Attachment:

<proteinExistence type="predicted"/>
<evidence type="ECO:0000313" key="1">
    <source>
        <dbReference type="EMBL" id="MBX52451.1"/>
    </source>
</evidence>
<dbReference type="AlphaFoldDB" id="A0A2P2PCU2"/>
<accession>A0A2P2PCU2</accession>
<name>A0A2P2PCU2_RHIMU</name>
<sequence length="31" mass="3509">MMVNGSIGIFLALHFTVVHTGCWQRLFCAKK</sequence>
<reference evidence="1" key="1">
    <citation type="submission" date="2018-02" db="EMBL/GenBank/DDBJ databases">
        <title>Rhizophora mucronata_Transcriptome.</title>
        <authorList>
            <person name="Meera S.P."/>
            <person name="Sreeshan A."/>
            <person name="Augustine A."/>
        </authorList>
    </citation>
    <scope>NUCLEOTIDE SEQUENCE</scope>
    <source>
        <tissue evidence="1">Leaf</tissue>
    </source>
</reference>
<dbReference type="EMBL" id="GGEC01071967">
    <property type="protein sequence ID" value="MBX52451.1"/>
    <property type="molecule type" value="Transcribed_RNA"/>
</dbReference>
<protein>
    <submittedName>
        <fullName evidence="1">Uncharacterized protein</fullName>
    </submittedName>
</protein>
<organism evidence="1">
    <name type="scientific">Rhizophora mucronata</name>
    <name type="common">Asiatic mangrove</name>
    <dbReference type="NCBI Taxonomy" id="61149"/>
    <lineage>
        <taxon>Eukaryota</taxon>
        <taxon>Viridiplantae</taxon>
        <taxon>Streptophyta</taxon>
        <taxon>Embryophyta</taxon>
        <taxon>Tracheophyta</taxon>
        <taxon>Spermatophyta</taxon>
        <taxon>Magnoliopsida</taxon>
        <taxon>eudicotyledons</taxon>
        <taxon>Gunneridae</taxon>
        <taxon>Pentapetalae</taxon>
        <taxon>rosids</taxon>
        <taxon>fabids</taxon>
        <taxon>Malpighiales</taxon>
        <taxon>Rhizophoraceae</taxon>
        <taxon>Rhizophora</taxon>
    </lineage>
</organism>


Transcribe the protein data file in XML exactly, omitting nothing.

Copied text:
<proteinExistence type="predicted"/>
<evidence type="ECO:0000313" key="1">
    <source>
        <dbReference type="EMBL" id="MBX52451.1"/>
    </source>
</evidence>
<dbReference type="AlphaFoldDB" id="A0A2P2PCU2"/>
<accession>A0A2P2PCU2</accession>
<name>A0A2P2PCU2_RHIMU</name>
<sequence length="31" mass="3509">MMVNGSIGIFLALHFTVVHTGCWQRLFCAKK</sequence>
<reference evidence="1" key="1">
    <citation type="submission" date="2018-02" db="EMBL/GenBank/DDBJ databases">
        <title>Rhizophora mucronata_Transcriptome.</title>
        <authorList>
            <person name="Meera S.P."/>
            <person name="Sreeshan A."/>
            <person name="Augustine A."/>
        </authorList>
    </citation>
    <scope>NUCLEOTIDE SEQUENCE</scope>
    <source>
        <tissue evidence="1">Leaf</tissue>
    </source>
</reference>
<dbReference type="EMBL" id="GGEC01071967">
    <property type="protein sequence ID" value="MBX52451.1"/>
    <property type="molecule type" value="Transcribed_RNA"/>
</dbReference>
<protein>
    <submittedName>
        <fullName evidence="1">Uncharacterized protein</fullName>
    </submittedName>
</protein>
<organism evidence="1">
    <name type="scientific">Rhizophora mucronata</name>
    <name type="common">Asiatic mangrove</name>
    <dbReference type="NCBI Taxonomy" id="61149"/>
    <lineage>
        <taxon>Eukaryota</taxon>
        <taxon>Viridiplantae</taxon>
        <taxon>Streptophyta</taxon>
        <taxon>Embryophyta</taxon>
        <taxon>Tracheophyta</taxon>
        <taxon>Spermatophyta</taxon>
        <taxon>Magnoliopsida</taxon>
        <taxon>eudicotyledons</taxon>
        <taxon>Gunneridae</taxon>
        <taxon>Pentapetalae</taxon>
        <taxon>rosids</taxon>
        <taxon>fabids</taxon>
        <taxon>Malpighiales</taxon>
        <taxon>Rhizophoraceae</taxon>
        <taxon>Rhizophora</taxon>
    </lineage>
</organism>